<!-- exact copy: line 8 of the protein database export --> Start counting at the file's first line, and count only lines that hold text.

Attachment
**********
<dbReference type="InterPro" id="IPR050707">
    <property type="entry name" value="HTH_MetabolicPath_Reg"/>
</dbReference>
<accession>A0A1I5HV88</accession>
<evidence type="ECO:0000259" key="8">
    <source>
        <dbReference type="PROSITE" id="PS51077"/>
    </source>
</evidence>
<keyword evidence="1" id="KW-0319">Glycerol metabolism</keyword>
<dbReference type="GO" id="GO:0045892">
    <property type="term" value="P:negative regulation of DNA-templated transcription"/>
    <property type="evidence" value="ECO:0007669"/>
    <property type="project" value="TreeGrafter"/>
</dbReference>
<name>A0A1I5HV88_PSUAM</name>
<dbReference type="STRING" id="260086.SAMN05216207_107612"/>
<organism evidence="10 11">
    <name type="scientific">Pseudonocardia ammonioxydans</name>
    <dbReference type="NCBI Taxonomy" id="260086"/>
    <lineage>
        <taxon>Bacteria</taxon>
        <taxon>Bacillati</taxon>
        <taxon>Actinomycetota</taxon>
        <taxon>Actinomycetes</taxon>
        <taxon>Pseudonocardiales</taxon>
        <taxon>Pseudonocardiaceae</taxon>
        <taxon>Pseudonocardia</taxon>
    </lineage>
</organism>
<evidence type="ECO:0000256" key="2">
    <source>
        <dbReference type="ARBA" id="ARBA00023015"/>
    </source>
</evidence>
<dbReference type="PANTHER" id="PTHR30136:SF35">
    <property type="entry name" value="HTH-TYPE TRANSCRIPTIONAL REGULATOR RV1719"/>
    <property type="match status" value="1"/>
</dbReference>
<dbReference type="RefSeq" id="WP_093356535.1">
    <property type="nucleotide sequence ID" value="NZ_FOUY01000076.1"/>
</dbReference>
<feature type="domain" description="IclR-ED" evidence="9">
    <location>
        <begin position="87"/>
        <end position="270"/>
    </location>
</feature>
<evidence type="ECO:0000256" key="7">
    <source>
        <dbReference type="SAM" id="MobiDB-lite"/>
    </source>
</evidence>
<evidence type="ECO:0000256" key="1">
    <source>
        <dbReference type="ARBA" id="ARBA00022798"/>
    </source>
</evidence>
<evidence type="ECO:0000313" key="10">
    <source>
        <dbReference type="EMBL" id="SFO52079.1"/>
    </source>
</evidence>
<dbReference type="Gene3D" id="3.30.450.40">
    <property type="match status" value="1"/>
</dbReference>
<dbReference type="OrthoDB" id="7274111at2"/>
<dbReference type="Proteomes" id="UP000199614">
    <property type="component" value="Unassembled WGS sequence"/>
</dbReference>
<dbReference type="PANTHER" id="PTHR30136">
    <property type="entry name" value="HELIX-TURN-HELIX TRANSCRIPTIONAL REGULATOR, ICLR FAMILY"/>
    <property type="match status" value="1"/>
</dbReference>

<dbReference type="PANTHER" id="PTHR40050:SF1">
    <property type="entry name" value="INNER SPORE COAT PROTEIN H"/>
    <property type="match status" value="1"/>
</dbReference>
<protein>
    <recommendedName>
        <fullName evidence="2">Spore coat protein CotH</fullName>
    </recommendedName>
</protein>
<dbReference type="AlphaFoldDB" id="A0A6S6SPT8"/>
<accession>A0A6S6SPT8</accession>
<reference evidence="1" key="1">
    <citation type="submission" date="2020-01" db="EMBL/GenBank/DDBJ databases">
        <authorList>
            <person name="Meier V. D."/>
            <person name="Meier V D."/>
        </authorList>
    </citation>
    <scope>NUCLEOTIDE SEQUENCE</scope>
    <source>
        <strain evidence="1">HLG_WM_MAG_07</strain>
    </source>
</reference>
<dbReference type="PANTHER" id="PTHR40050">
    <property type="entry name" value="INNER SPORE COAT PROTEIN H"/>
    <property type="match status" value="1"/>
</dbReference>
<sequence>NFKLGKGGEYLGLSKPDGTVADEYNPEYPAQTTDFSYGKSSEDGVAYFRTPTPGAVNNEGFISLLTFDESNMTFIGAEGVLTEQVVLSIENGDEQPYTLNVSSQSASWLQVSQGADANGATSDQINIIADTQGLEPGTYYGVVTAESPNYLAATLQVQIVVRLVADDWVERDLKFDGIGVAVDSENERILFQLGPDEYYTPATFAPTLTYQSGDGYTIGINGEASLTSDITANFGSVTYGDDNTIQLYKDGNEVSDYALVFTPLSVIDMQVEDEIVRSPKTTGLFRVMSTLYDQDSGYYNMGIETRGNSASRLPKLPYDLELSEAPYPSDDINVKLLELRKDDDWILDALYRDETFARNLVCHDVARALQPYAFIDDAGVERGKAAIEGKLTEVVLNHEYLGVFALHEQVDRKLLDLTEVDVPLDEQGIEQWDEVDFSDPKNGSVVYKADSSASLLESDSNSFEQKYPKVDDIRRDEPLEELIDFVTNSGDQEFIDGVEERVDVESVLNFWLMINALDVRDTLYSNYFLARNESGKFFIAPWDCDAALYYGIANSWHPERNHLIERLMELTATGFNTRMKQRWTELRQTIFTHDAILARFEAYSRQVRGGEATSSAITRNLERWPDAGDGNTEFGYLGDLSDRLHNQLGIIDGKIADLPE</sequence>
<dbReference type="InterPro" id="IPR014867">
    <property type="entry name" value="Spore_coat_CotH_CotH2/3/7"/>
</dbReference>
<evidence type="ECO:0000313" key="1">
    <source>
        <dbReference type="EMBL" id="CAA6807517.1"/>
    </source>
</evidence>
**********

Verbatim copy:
    </source>